A wonderful friend sent me an Amazon gift card for Cyber Monday, and one of the cool items that I bought was this set of 10 Ecoline Watercolor Brush Pens from Royal Talens. Thank you, friend! You know who you are.
I can sense some possible confusion. Brush or pen? Which is it? Maybe a waterbrush with a barrel that holds water, ink or paint? Or a pen for writing? But wait! Look at them. They look like markers. Are they markers?
You can draw or write with them like you would a marker or pen.
The color comes from a liquid made of dye and gum arabic. That makes them a watercolor medium but not watercolor pigments.
Once you draw with them, spray them with water and you can use the colors like paint. Definitely a watercolor medium. The color moves freely. It really gets juicy and you can get drippy, and runny and really smear those colors together.
If you want more control you can use a brush – the kind with bristles – and water to move the paint around.
Once the color dries, you can get it wet again, and lift color, blend it or move it around some more. I’ve used other pens, brush pens, and markers that were water-soluble and had ‘watercolor’ in the title. I haven’t found any that compare with these when it comes to the movement of the color.
The paper matters. With some paper you can still see the original marks where you drew on the paper, but with most papers, the color smoothed out and blended just like tube or pan paints.
So ‘brush’ pen. Are these brushes or pens?
Ecoline Watercolor Brush Pens Overview
The nibs on Ecoline Watercolor Brush Pens are nylon fiber like marker tips, but they are flexible. Most pens or markers with flexible tips are labeled as brushes. By that logic, these are brushes.
They write like a pen, look like a marker, have a flexible tip like a brush and are filled with a watercolor medium. I guess the name ‘watercolor brush pen’ suits this product.
The nibs come to a fine point. They are large though, so not good for fine detail. Like all nylon fiber tips, they will fray over time, especially if used with rough paper. They will also moosh down and lose shape. That’s just what nylon tips do. Cheap ones will do it almost immediately. I’ve seen no indication of the moosh happening with these and I’ve been using them a lot.
Ecoline Watercolor Brush Pens come in 59 colors and a blender pen. The set that I’m reviewing here does not have a blender and, personally, I don’t think you need one, unless you intend to use these without using water.
The colors included in the set are Lemon Yellow, Yellow Ochre, Deep Orange, Magenta, Scarlet, Green, Sky Blue (cyan), Ultramarine Deep, Blue Violet and Black.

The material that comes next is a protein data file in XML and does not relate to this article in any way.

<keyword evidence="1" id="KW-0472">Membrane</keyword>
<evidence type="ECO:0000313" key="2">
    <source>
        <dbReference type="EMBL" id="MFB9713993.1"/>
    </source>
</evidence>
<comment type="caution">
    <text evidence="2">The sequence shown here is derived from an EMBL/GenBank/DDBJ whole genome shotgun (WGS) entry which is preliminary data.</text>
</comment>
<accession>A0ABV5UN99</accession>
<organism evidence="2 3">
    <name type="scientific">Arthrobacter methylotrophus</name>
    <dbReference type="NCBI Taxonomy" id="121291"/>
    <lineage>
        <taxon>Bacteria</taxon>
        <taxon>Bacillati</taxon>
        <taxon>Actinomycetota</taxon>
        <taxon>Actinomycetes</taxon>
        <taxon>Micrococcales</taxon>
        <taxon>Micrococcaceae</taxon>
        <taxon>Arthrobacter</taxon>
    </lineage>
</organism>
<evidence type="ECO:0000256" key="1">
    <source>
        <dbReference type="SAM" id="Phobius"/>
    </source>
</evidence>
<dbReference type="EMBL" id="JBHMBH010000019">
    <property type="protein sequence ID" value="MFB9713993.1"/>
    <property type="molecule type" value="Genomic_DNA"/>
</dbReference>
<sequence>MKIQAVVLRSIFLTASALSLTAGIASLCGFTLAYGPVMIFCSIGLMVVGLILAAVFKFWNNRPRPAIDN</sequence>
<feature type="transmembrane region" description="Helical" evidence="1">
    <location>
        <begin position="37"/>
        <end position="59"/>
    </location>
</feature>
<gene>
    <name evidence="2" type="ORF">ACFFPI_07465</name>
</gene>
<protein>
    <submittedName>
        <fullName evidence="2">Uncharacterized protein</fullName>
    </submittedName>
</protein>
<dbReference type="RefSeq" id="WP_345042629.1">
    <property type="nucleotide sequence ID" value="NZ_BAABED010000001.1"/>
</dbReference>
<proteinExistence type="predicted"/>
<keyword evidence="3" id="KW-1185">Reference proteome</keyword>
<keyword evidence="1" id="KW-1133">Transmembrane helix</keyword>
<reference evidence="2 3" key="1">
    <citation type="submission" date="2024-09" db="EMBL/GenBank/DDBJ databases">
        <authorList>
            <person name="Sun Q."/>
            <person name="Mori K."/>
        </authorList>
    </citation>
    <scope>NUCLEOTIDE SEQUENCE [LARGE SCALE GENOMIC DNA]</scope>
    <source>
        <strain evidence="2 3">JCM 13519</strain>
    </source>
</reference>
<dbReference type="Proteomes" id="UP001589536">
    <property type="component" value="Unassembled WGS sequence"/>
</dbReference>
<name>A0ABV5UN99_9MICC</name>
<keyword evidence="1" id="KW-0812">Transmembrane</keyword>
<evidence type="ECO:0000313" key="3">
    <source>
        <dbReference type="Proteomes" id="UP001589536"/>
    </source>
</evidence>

Some of you will be interested to know that this set includes both the RYB primary colors (red, yellow, blue) and the subtractive CMY primaries (Yellow, Magenta and Cyan). A review isn’t the place to explain primaries, but I do recommend googling it if you aren’t sure what that means.
The colors are brilliant. You can achieve a wide range of colors through mixing, and great tints and values by controlling the amount of water you use. Most colors that go on wet have a color shift – they become lighter or darker once dry. These colors dry the same color as they are wet.
Dyes are notorious for fading. I haven’t noticed any fading in the two months that I’ve been using them, but climate, light and the paper used will make a difference. The company recommends keeping your finished work in a portfolio for ‘optimal colour retention’.
They are odorless.
I’ve been having a blast with these brush pens. The brilliant jewel-like tones make fabulous backgrounds for pen work.
This was done in a Hahnemühle Report & Art book, which has a soft slightly textured paper.
Or you can use them for bright, fun subjects.
These were done on Hahnemühle cold-pressed watercolor postcards , which have more texture than the Report & Art book.
The color is transparent so you can get interesting effects with layers of color.
This was done in a Hahnemühle Nostalgie book, which has a harder, smoother, more glossy paper.
Even the bleed-through can be used. I used the pens on the front of this Hahnemühle YouTangle tile and some of the color bled through to the back of the paper. I did use LOTS of water with very little color.
This is the only paper where I have had bleed-through. It is similar to the Nostalgie paper above, but less glossy.
It is probably easier to see how well the colors in these brush pens move in a video, so here it is.
Overall, Royal Talens Ecoline Watercolor Brush Pens are a fun way to use a watercolor medium. Less messy and easier to carry than pans or tubes and they can be used without water if you wish. The colors are brilliant and neither lighten or darken when they dry. They are not lightfast. The nylon fiber nibs are large, so not good for fine detail but great for covering larger areas.
Disclaimer: I bought this set of Multicolor Royal Talens Ecoline Watercolor Brush Pen with gift money. Neither Royal Talens or any other company asked for this review. I received no other considerations, though this post contains affiliate links which help support the Doodlewash Community features. As always, all opinions expressed are my own.Recommended2 recommendationsPublished in
I’m a self-taught artist who dances about with all sorts of artistic mediums. My main loves are Watercolor, Zentangle and Ballpoint pen. The subjects of my work are many and varied and change at whim. I’m a little bit crazy, but doesn’t that come with being an artist? At my Life Imitates Doodles Blog, I post a list of resource links for Tangles, Tutorials and Giveaways three times a week. I also write reviews, hold giveaways and share my art work.